This Is How It Ends: Poetry of the Apocalypse
There are infinite ways that the world could end, and just as many ways to write about it. Along with poetry, I’ve been enraptured with novels and nonfiction about our earth and the era we find ourselves in. Geologically, we are in the age of the Anthropocene: the period during which human activity has been the dominant influence on climate and the environment.
We humans are responsible for what’s happening, and—more ominously—what happens next. In the anthology Arts of Living on a Damaged Planet, several authors discuss the damage we are doing to our earth, and novelist Jeannette Winters explores the “what’s next” in her book The Stone Gods. Her imaginative account comes in cycles: crossing worlds as easily as chapters, moving across hundreds of pages.
Poets don’t have that much room to work. Like a painter limited to her canvas, a poet concerned with the apocalypse must cover a lot of ground in a small space. Somehow, she must convey a whole new set of world rules to her reader, while building a scene, while distilling it all to a small narrative, a sliver of truth.
And yet it’s possible; a poem can be made stronger from this challenge, as it can gather energy from such a paradox. Juxtaposition can create conceptual dissonance, a sort of paradox of knowledge which the reader cannot reconcile.
Conceptual dissonance is a term often associated with the pelvis paintings of Georgia O’Keeffe. In these images, the finite (bone) meets the infinite (sky). O’Keeffe juxtaposes the tangible with the intangible, solid with open, known and unknown. As viewers, we’re forced to be in two worlds at once. We breathe, our hearts keep beating, the sun moves steadily across the sky, and yet that solid white bone—that piece of death—looms before us.
Like the best speculative writing and this series of paintings, the post-apocalyptic poem can create conceptual dissonance by collapsing the distance between the known and unknown: the reader knows the dystopian scenario depicted is fictional, but an underlying truth—emotional or perhaps political—pushes against that fiction.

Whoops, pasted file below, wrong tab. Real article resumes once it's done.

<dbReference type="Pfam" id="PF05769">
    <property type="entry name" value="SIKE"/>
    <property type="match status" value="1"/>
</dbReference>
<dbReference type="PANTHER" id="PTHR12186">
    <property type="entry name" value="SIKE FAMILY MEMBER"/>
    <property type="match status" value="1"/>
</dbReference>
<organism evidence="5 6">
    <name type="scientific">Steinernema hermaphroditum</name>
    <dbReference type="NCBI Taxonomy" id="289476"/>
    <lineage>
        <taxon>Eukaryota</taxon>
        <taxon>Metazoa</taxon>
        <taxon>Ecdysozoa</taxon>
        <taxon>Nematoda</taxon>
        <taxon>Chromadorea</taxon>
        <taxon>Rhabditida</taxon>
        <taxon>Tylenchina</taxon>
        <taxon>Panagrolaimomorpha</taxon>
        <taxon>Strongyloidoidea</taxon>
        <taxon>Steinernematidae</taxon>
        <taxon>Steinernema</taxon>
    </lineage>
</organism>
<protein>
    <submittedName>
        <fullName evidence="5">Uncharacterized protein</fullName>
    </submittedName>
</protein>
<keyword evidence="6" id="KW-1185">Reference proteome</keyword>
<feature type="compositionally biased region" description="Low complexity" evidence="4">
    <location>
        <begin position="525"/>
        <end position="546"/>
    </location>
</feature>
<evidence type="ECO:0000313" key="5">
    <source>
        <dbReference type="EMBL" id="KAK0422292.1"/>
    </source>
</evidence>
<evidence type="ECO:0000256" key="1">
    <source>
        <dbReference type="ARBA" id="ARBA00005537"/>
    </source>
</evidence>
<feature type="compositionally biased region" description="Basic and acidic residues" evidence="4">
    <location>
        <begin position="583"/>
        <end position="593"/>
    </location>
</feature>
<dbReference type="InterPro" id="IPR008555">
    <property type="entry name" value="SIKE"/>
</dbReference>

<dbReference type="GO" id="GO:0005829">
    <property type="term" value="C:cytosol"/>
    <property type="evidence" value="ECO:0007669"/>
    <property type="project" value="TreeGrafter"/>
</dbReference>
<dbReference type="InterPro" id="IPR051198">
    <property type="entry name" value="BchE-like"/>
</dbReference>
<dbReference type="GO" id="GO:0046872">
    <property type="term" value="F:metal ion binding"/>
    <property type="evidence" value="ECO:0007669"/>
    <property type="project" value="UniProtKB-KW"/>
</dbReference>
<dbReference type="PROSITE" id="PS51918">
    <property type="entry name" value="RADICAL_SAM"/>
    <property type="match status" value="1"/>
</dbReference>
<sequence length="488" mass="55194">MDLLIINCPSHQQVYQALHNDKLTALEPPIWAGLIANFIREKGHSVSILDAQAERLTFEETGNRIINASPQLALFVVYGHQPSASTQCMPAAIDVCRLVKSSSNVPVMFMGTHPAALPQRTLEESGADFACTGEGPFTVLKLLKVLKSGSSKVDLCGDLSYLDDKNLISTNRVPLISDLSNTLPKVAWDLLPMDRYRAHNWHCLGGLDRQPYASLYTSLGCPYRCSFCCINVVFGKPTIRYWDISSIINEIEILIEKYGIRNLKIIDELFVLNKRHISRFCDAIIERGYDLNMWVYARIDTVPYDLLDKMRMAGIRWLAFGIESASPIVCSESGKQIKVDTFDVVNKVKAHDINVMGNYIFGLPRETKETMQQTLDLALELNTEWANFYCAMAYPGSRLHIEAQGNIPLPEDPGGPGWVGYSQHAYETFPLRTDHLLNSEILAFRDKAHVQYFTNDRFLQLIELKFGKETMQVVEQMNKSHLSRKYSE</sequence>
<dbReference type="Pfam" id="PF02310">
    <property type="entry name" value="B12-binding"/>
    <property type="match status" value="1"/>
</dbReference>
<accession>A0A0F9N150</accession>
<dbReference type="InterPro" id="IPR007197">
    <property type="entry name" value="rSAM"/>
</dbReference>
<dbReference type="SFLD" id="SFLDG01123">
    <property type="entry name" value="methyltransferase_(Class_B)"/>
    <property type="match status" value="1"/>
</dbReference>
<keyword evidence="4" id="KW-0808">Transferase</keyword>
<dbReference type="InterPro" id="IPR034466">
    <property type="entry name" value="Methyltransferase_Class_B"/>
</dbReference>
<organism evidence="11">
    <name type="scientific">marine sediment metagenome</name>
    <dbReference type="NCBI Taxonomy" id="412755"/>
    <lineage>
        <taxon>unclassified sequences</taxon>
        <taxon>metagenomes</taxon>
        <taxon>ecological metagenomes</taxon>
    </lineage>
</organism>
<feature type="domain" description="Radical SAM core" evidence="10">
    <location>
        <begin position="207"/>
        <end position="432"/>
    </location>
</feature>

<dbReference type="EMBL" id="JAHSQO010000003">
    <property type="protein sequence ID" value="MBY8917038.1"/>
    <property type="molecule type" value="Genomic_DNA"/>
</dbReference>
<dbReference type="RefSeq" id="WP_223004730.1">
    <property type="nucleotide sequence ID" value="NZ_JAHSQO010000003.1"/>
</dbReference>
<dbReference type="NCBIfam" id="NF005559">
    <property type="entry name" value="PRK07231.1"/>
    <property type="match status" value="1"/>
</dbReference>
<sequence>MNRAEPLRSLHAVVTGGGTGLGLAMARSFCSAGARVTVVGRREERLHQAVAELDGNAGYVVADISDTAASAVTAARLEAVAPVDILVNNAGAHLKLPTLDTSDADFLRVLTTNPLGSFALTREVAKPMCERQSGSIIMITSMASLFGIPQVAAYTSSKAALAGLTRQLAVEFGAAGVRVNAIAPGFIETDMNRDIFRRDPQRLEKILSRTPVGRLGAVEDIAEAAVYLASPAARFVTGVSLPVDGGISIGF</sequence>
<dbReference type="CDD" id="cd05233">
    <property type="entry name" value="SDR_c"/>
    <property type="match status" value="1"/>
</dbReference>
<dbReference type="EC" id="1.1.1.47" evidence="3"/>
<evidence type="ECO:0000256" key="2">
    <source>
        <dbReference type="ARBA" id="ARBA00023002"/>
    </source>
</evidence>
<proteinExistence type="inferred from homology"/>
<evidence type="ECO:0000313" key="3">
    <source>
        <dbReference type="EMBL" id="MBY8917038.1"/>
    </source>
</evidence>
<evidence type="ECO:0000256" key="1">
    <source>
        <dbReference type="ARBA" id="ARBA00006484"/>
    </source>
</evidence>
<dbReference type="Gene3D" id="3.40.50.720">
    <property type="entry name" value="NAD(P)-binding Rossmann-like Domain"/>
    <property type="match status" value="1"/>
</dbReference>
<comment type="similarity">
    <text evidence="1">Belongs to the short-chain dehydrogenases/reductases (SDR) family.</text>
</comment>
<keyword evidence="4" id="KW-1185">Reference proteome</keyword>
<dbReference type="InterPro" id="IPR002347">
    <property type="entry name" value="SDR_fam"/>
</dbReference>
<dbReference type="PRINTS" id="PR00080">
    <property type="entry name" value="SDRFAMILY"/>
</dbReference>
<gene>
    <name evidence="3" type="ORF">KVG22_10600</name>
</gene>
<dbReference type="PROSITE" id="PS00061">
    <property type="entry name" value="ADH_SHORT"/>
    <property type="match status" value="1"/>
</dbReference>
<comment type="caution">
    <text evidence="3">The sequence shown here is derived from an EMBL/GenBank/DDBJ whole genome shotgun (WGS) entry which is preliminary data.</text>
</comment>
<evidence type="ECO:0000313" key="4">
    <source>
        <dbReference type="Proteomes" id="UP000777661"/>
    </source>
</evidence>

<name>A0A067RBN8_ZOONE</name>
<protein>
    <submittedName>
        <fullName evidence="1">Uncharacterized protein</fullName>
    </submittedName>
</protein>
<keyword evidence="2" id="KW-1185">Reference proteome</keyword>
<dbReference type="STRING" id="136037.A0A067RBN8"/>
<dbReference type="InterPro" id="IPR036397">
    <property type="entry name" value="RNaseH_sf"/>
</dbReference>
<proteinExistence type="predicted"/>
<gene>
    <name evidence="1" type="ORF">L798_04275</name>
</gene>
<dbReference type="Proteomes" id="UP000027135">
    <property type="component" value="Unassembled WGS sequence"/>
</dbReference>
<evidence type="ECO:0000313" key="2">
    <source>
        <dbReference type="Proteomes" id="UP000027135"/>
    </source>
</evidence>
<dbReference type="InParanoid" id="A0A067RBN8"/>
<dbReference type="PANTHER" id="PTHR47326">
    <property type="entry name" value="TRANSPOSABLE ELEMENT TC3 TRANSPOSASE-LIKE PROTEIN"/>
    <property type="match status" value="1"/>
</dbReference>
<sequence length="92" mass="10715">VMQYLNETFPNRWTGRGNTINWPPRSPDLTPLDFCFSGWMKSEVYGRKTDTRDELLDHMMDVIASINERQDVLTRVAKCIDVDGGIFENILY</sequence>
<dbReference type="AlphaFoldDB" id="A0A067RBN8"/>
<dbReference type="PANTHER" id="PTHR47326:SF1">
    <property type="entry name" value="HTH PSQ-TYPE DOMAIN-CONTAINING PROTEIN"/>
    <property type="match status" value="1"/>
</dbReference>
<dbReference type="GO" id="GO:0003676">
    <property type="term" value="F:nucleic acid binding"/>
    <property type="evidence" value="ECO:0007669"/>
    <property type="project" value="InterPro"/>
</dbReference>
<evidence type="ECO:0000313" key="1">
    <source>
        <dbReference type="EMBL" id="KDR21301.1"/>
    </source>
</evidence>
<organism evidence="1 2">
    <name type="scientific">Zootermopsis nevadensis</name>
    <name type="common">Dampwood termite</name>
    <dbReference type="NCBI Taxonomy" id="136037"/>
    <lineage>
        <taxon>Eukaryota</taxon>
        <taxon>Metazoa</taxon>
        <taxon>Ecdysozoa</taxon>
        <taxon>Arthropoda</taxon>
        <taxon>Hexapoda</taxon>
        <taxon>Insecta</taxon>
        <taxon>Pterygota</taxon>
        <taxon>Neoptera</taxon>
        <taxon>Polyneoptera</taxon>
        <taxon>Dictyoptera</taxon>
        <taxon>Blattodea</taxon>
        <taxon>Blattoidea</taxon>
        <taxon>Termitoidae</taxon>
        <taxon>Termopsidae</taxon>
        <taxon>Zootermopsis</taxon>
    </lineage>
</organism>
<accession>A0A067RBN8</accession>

I think there is a sort of end-of-the-world vibe within these paintings because at their heart is the question of what’s left: sky and bone. Though it may be implied by the form of the landscape, we’re not actually given any indication that the world beyond the edge of each canvas is alive and well.
About her pelvis paintings, O’Keeffe said, “It is a kind of thing that I do that makes me feel I am going off into space—in a way that I like—and that frightens me a little because it’s so unlike what anyone else is doing.”
I like to think that this is how poets feel when they tackle apocalyptic or dystopian subjects. To counter the fright, poets turn to form, as sam sax does in his “Prayer for the Mutilated World,” published on The Poetry Foundation, which relies on anaphora to collect a variety of images and ideas into a single poem-as-list, ending in a call to action.
Meghan Privitello nudges her poems into a sort of diary or journal, numbering each lyric as “Day One,” “Day Two,” etc. in her poetry chapbook Notes on the End of the World, found here.
Jeannine Hall Gailey takes a different approach, infusing humor into her end of the world postcards. Poems like “Post-Apocalypse Postcard with Food Network Hostess,” published in Freezeray Poetry, rely on humor and draw imagery from pop culture to explore a rather terrifying subject.
By placing form and content at odds, these poets each create their own sort of conceptual dissonance, juxtaposing prayer or confession or humor against Armageddon. These approaches somehow bring the end of the world into our familiar lives while holding the pain of decimation at arm’s distance; it’s impossible yet totally possible.
With a rather volatile political climate and our natural environment facing an unstable future, this rich— terrifying material—is ripe for the taking. We can tuck it away where we don’t have to see it, or we can use poetic form to reap it, forming it into anything from a quiet prayer to a fiery Hollywood-style explosion—the page can hold not only a world’s end, but an entire world.
Stacey Balkun is the author of Eppur Si Muove, Jackalope-Girl Learns to Speak & Lost City Museum. Winner of the 2017 Women's National Book Association Poetry Prize, her work has appeared in Best New Poets, Crab Orchard Review, The Rumpus, and other anthologies & journals. Chapbook Series Editor for Sundress Publications, Stacey holds an MFA from Fresno State and teaches poetry online at The Poetry Barn & The Loft. Find her online at http://www.staceybalkun.com/